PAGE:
For the most part, we spend time with people close to us in age. Here’s why we should branch out.
Millions of people in Zimbabwe suffer from depression, anxiety, and other mental illnesses, but the country has only 13 psychiatrists.
The hopes of a great-great-great grandmother in Kenya.
When she was dumped by her boyfriend, Awanthi Vardaraj thought her heart would never heal. Then her grandma coaxed her into the kitchen.
Are you looking for ways to support refugees in your community and around the world?
These savvy and tenacious grandmas are fighting for justice.
The best stories from my site and around the web in 2016.
Older adults in the United States enjoy greater well-being than younger ones, but they’re faring far better in some states than in others, according to a recent survey.
With Donald Trump, Mike Pence, and Steve Bannon headed to the White House, many of us are feeling powerless. We’re not.
Bob Townsend of Summersville, West Virginia practically grew up in the barbershop that his father opened in town during the Great Depression. Now, he owns the shop and employs his daughter, son-in-law, and grandson there.
The monumental stress of raising a child with autism can be eased by grandparents, who are often “ideally suited” to provide parents with support, scholars say.
“America has changed over the years,” President Obama told the Democratic National Convention in Philadelphia. “But these values that my grandparents taught me, they haven’t gone anywhere.”
For kids, summer means freedom. These books beautifully capture that.
Kids need love. Grandparents are good at giving it. That’s why an army of them is being recruited to serve in the public schools of Syracuse, New York, where too many students have been getting suspended and too few have been graduating.
I love the way Michelle Obama toasted her mom, who moved into the White House to help raise her granddaughters, at a Mother’s Day Tea in 2014.
Photographer Annie Leibovitz recently shot this portrait of Queen Elizabeth, who just turned 90, with her five great-grandchildren and two youngest grandchildren.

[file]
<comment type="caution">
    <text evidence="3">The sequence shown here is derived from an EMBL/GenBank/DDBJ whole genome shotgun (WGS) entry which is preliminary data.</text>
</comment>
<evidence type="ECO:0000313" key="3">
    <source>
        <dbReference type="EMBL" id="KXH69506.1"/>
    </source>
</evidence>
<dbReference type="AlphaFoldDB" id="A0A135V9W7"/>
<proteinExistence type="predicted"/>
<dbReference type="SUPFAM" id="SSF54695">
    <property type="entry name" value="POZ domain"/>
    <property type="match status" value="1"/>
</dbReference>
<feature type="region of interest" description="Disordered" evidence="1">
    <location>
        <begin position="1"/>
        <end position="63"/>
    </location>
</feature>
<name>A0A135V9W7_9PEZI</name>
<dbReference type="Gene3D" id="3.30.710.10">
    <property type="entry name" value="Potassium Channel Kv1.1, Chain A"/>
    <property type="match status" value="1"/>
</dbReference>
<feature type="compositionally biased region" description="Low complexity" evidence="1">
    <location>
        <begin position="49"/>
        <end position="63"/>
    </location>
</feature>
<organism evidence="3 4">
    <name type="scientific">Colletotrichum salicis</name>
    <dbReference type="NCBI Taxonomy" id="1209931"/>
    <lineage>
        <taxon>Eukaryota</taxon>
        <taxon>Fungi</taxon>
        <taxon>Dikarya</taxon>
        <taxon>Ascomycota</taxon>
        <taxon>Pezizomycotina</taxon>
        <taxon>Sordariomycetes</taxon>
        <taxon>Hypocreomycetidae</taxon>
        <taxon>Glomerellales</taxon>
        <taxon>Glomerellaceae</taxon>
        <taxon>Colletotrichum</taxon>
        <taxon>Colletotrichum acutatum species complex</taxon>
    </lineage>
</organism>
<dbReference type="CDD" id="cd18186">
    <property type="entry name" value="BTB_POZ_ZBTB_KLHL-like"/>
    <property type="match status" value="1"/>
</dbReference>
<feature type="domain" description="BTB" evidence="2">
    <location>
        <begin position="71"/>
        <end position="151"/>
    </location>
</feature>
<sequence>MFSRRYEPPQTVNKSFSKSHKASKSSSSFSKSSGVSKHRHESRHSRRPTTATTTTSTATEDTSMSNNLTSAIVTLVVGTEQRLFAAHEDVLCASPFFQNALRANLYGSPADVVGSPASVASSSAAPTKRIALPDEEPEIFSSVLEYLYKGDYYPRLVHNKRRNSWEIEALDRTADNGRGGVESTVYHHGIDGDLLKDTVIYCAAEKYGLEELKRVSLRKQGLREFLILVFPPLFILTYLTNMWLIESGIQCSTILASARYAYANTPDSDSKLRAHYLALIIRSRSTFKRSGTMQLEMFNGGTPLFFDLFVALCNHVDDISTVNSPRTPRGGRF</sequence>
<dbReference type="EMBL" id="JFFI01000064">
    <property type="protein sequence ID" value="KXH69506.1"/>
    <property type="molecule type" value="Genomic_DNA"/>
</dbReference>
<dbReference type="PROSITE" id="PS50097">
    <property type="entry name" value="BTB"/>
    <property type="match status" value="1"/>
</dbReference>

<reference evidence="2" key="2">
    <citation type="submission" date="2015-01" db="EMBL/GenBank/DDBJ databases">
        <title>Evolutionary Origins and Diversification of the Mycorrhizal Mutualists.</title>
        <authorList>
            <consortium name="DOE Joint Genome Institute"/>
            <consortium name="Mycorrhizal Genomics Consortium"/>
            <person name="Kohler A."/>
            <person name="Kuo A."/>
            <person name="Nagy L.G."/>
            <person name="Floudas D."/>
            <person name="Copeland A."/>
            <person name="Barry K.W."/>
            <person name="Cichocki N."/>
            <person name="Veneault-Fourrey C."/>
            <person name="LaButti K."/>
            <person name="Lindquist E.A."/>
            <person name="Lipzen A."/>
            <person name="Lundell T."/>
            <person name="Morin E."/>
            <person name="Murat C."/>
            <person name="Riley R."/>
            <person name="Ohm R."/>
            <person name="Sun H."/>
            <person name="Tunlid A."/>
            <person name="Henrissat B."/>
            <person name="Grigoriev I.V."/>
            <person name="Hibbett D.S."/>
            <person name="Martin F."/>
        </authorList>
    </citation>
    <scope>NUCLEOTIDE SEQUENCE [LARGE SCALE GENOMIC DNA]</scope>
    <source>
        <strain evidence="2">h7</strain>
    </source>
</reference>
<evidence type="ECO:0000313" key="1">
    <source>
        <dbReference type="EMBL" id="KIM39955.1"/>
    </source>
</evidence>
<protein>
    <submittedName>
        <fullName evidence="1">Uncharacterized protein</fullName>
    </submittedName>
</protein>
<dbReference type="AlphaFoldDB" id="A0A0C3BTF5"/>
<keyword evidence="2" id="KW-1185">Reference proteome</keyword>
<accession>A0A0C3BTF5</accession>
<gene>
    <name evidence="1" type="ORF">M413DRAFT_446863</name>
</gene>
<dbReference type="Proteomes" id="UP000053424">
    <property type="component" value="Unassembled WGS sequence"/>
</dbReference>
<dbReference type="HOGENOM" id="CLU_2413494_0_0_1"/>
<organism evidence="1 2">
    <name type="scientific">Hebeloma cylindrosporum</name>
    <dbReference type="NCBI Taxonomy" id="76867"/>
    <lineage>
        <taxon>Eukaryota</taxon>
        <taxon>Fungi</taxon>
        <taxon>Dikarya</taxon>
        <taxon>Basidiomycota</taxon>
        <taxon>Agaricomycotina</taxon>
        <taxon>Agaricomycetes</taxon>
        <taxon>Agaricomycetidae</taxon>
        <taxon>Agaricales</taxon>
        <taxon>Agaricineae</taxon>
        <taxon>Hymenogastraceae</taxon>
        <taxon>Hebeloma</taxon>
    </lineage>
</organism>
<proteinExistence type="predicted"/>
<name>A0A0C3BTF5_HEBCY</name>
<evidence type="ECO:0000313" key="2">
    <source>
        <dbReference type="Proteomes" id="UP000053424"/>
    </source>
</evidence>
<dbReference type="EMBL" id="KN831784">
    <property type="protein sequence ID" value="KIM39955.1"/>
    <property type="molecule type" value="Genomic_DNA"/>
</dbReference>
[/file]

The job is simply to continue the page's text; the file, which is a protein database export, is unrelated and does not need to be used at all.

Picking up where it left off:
What it’s like to join the Peace Corps at age 86.
Alice Carter, 87, a grandmother from Boston, is halfway through a two-year stint with the Peace Corps in Rabat, Morocco, where she’s volunteering at a youth center.
After her husband died in 1945, Eleanor Roosevelt traveled the world as a diplomat, speaker, and activist. But she was never too busy for her granddaughter.
A poem about grandmothers by Lucille Clifton (1936-2010).
Would her grandma remember her? Jane Kim, 41, wasn’t sure. It had been 23 years since she’d last visited her in Korea, and she was nearly 100 years old.
Nearly three million American grandparents are raising at least one of their grandkids, but there’s hardly anywhere they can turn for support. Here are the best national resources I’ve come across.
The story behind the famous poem about a boy who’s bursting with excitement to see his grandparents on Thanksgiving.
Here’s a beautiful video about the national Foster Grandparent program, which pairs volunteers ages 55 and over with children who need a tutor, a mentor, or both.
Stanley and Madelyn Dunham didn’t know many black people until their daughter fell in love with a college classmate from Africa.
A quest for justice in Argentina.
Tammi Williams, whose daughter is gay, was “horrified and scared” when she and her wife decided to have a baby with the help of a male friend they barely knew. But then, Tammi says, everything changed.
A housewife from West Virginia fought for years to get a national holiday for grandparents declared. In 1978, she won.
Isn’t it time we discarded the myths and misconceptions about grandparents and started giving them their due?
A new book profiles more than 50 black women who suffered brutal discrimination as children but survived to make a better life—and a better world—for their heirs.
“It’s important to remember the White House is such a bizarre place,” says the author of a recent book on the Obamas. “I think Mrs. Robinson acts as a calming presence.”
Politicians in Britain have realized that grandparents are struggling to balance work and childcare just as parents are.
A sociologist spent years interviewing grandparents who give a ton of time and money to their grandkids, often because their grown children are struggling.
Instead of just spoiling their grandchildren, many grandmothers now make significant contributions to their daily care, says Madonna Harrington Meyer, a sociologist at Syracuse.